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Environ Health Perspect. 2017 Sep 11;125(9):097008. doi: 10.1289/EHP1022.

Early-Life Phthalate Exposure and Adiposity at 8 Years of Age.

Author information

1
Department of Epidemiology, Brown University School of Public Health , Providence, Rhode Island, USA.
2
Centers for Disease Control and Prevention, National Center for Environmental Health , Atlanta, Georgia, USA.
3
Department of Environmental Health, University of Cincinnati , Cincinnati, Ohio, USA.
4
Faculty of Health and Sciences, Simon Fraser University , Burnaby, British Columbia, Canada.
5
Child and Family Research Institute , BC Children's and Women's Hospital, Vancouver, British Columbia, Canada.
6
Cincinnati Children's Hospital Medical Center , Department of Pediatrics, Cincinnati, Ohio, USA.

Abstract

BACKGROUND:

Early-life phthalate exposure may influence child adiposity, but prior studies have not determined if there are periods of enhanced vulnerability to phthalates.

OBJECTIVE:

To examine the relationship between child adiposity at 8 y of age and repeated urinary biomarkers of phthalate exposure from gestation through childhood to determine if there are distinct periods of vulnerability.

METHODS:

In 219 mother-child pairs from Cincinnati, Ohio, we quantified nine urinary phthalate metabolites up to two times prenatally and six times from 1-8 y of age. We measured child body mass index (BMI), waist circumference, and percent body fat at 8 y of age. To identify periods of vulnerability, we used two statistical methods to estimate phthalate-adiposity associations at each visit, test differences in phthalate-adiposity associations across visits, and model trajectories of phthalate concentrations for children at different levels of adiposity.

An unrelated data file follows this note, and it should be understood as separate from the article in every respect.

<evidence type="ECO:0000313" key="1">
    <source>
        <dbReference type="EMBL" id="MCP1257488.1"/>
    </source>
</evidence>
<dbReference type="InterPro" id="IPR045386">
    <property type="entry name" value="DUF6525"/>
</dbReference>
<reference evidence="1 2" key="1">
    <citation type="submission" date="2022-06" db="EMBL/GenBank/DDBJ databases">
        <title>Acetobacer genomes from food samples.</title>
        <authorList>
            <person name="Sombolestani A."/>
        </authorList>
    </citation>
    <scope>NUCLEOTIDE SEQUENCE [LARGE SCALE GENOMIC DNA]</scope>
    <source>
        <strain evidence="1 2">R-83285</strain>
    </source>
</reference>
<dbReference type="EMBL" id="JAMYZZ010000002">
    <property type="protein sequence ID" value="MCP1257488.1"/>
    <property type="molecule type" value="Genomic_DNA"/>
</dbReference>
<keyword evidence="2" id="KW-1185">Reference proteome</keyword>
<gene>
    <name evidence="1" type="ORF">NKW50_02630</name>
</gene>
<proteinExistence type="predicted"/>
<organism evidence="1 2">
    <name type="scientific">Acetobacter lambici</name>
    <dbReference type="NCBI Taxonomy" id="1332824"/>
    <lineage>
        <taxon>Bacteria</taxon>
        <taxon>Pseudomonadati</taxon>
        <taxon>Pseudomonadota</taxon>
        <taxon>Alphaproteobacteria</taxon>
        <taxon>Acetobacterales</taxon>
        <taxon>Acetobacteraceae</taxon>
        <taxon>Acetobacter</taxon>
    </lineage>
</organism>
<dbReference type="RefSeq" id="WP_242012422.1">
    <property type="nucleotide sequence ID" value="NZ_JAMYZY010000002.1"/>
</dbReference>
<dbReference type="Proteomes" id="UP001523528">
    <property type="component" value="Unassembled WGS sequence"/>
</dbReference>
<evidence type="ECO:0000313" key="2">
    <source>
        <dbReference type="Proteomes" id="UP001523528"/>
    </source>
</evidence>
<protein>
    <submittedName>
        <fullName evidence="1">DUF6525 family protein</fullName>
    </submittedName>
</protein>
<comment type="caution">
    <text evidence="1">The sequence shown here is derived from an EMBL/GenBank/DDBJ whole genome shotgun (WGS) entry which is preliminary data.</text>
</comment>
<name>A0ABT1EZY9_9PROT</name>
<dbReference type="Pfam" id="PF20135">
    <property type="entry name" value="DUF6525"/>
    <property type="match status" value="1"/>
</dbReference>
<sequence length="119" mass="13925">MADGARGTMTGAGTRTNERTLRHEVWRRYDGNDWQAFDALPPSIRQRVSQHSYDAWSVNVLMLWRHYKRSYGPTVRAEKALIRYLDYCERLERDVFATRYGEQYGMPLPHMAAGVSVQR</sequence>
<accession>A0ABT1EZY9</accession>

RESULTS:

Prenatal phthalate concentrations were not associated with excess child adiposity. Monobenzyl phthalate (MBzP) concentrations during pregnancy and childhood were inversely associated with adiposity. The associations of di(2-ethylhexyl) phthalate (∑DEHP) metabolites and monoethyl phthalate (MEP) with child adiposity depended on the timing of exposure. A 10-fold increase in ∑DEHP at 1 and 5 y was associated with a 2.7% decrease [95% confidence interval (CI): -4.8, -0.5] and 2.9% increase (95% CI: 0.3, 5.5) in body fat, respectively. MEP concentrations at 5 and 8 y of age were associated with higher child adiposity, but earlier childhood concentrations were not.

CONCLUSION:

In this cohort, we did not find evidence of an obesogenic effect of prenatal phthalate exposure. Positive associations between postnatal MEP and ∑DEHP concentrations depended on the timing of exposure. https://doi.org/10.1289/EHP1022.

PMID:
28935615
PMCID:
PMC5915197
DOI:
10.1289/EHP1022
[Indexed for MEDLINE]
Free PMC Article

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